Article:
Well, it's been a tough one, but I finally thought of a a craft for our Sunday School lesson on patience.
We're making pot-stands, because they stand so patiently bearing the heat of the pot (yes, I know, but you try thinking of a craft which illustrates long-suffering!). White tiles, a verse around the edges, a picture drawn in permanent textas, and voilà!
It also took me a long time to think of a Bible story illustrating patience. Abraham and Sarah waiting for their promised son? (We've just done that one.) David and Saul? (Too complicated.) Job? (How do you tell a bunch of kids about a guy whose children all died when a house blew on top of them? Let alone the festering boils, and the dead animals, and the cursing wife, and the unsympathetic comforters. Well, you probably could, but the task was beyond me.)
Then it hit me: why not do a story illustrating impatience? Of course! The Israelites in the wilderness! Travelling through a hot desert for weeks on end, with no water, not enough food, and a God who promised to care for them, whinging, whining and complaining every step of the way.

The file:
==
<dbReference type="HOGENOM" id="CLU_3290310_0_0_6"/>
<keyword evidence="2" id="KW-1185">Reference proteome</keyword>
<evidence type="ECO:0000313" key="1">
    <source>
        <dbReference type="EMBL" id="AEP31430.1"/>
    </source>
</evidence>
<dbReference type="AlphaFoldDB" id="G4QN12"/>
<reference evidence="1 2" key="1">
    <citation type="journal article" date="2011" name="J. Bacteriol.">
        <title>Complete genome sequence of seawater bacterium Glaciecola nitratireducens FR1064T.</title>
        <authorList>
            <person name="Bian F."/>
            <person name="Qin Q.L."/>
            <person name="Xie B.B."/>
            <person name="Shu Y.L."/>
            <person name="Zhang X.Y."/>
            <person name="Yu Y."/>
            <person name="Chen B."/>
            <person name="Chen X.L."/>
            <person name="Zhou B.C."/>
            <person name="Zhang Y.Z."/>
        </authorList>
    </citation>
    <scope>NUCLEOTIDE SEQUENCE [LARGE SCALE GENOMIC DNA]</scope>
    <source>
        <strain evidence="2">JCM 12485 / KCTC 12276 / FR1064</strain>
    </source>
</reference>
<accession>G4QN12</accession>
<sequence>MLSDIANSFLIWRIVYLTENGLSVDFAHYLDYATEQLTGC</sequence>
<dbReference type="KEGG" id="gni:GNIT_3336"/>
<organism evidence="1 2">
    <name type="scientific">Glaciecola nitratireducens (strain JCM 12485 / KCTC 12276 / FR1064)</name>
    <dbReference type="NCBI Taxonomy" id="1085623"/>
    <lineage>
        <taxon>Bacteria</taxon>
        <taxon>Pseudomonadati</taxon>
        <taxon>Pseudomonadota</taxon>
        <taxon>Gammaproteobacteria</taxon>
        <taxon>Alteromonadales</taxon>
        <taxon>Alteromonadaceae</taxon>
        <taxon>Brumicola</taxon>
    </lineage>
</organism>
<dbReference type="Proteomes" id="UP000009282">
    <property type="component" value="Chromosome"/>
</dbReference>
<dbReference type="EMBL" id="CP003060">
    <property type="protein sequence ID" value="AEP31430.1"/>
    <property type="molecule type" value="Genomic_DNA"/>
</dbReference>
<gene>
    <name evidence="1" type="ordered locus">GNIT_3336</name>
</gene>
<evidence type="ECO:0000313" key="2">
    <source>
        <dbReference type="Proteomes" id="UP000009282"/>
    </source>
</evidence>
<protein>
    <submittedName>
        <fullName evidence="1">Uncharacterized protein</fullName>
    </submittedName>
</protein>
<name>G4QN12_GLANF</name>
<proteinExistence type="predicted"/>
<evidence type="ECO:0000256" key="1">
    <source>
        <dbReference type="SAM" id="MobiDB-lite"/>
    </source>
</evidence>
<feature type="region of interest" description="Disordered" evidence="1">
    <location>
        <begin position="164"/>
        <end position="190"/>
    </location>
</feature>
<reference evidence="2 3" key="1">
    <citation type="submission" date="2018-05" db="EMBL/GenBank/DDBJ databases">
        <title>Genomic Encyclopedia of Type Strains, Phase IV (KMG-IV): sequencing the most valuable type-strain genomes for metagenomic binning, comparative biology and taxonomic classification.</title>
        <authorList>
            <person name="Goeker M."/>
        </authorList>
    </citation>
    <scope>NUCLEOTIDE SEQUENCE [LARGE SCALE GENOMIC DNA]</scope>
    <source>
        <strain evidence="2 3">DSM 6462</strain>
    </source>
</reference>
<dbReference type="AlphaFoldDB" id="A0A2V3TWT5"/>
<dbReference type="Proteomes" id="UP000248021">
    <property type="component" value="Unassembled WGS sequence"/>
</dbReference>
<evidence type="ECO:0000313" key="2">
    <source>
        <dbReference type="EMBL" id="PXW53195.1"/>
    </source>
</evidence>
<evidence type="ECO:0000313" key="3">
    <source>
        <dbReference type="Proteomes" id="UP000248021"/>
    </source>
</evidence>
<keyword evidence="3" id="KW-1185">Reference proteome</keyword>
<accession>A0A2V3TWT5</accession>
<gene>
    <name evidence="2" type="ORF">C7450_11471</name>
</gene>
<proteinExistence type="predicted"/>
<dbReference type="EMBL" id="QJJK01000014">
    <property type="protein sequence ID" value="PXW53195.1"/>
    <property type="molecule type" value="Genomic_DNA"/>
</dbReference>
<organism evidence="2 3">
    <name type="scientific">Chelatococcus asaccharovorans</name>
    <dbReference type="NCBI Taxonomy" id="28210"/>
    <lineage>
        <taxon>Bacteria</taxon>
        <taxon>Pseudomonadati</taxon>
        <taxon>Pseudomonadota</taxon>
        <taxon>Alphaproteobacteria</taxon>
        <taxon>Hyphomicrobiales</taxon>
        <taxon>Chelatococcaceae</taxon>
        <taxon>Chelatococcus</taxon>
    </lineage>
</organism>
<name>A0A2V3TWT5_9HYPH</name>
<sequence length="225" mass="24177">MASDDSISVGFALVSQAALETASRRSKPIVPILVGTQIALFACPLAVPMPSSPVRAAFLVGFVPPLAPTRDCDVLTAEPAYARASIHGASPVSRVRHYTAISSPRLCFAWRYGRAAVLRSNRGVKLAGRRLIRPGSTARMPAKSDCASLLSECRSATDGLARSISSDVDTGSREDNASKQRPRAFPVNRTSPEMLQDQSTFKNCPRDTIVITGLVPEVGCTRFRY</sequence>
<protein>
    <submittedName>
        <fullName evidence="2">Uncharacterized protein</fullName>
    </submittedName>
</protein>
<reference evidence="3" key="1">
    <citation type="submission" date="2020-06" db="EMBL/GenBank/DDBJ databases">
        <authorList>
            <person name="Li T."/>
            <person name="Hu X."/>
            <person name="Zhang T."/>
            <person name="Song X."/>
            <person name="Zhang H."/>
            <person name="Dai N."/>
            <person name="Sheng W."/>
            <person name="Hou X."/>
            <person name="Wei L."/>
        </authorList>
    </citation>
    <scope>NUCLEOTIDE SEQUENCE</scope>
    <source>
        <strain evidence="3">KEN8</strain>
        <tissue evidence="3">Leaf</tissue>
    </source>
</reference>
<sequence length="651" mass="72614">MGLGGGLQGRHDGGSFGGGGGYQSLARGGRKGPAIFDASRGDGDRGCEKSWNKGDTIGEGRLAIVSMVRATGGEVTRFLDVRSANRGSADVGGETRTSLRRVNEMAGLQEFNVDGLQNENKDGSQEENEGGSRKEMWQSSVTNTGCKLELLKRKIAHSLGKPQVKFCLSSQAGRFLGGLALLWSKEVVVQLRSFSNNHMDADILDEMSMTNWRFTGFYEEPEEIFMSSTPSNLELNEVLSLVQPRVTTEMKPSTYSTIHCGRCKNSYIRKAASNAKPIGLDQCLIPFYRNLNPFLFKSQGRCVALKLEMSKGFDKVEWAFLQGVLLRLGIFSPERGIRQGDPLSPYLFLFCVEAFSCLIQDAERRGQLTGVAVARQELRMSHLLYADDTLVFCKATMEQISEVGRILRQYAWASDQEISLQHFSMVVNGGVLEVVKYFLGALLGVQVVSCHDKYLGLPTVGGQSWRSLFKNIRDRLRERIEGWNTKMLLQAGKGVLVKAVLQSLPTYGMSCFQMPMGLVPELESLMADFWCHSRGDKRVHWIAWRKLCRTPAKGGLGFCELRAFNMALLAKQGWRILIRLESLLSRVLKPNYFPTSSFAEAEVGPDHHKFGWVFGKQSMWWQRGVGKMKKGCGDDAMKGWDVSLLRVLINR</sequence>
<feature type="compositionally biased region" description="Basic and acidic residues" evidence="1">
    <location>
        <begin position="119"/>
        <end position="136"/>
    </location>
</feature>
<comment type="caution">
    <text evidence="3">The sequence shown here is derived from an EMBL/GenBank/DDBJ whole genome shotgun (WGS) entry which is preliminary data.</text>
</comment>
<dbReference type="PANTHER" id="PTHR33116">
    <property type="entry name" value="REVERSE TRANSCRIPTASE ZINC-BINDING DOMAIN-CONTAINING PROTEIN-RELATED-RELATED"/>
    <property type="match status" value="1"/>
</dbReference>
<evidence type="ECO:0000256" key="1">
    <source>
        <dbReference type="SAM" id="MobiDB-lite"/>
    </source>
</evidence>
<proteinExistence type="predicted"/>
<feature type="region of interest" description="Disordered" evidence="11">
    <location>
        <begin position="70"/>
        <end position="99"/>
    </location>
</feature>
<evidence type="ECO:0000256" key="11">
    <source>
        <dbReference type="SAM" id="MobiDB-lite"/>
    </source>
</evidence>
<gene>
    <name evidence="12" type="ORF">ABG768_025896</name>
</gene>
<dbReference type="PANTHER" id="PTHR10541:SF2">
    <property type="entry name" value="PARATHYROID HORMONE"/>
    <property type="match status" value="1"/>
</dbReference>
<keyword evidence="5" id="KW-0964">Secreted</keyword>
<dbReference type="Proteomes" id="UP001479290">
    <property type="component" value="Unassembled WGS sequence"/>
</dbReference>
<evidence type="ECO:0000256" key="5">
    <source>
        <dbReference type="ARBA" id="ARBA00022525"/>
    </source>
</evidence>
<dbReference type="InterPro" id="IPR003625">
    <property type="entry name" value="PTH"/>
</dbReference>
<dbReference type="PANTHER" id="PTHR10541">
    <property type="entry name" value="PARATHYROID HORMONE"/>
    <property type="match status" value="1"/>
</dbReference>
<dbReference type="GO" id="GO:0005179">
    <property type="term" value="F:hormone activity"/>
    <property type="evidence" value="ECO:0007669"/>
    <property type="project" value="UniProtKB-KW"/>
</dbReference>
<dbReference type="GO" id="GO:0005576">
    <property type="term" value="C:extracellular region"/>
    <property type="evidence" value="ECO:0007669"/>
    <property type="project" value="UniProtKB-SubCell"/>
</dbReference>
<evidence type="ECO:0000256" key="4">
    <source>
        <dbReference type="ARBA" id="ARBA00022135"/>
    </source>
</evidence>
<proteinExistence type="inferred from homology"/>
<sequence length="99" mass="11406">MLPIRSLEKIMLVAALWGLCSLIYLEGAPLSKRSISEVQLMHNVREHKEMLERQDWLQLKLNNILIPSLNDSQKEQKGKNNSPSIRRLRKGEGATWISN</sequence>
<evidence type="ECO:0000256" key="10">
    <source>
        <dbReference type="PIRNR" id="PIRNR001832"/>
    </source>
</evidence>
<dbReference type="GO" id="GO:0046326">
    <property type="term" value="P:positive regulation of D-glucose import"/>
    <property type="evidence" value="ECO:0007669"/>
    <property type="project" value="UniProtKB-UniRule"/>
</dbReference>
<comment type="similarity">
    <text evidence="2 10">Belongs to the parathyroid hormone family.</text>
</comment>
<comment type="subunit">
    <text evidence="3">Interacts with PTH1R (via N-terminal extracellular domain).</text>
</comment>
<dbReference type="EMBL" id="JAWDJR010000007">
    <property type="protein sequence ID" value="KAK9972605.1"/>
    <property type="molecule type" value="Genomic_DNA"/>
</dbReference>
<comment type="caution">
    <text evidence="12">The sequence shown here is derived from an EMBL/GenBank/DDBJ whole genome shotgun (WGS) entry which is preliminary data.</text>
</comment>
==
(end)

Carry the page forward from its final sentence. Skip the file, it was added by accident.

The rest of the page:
Sounds like a car trip with young children to me.
Except worse. Picture a sea of 600,000 tents, each with a family outside the door, wailing about all the fish, cucumbers, melons, leeks, onions, and garlic they ate during their glory days as Egyptian slaves. "But now we have lost our appetite; we never see anything but this manna!" Ever tried to serve a meal up to children they don't want to eat?
No wonder Moses cried out, "Why have you made me a nursemaid to whiny baby Israel?" (Numbers 11:4-15).
I hadn't realised what a vivid, fast-paced story this was until I came to re-tell it. And it sums up so well the temptations children face every day, when they are hot and tired, or have to wait for their parents, or don't get the meal they want.
Let's pray that we all learn to be patient, cheerful and thankful under life's daily difficulties.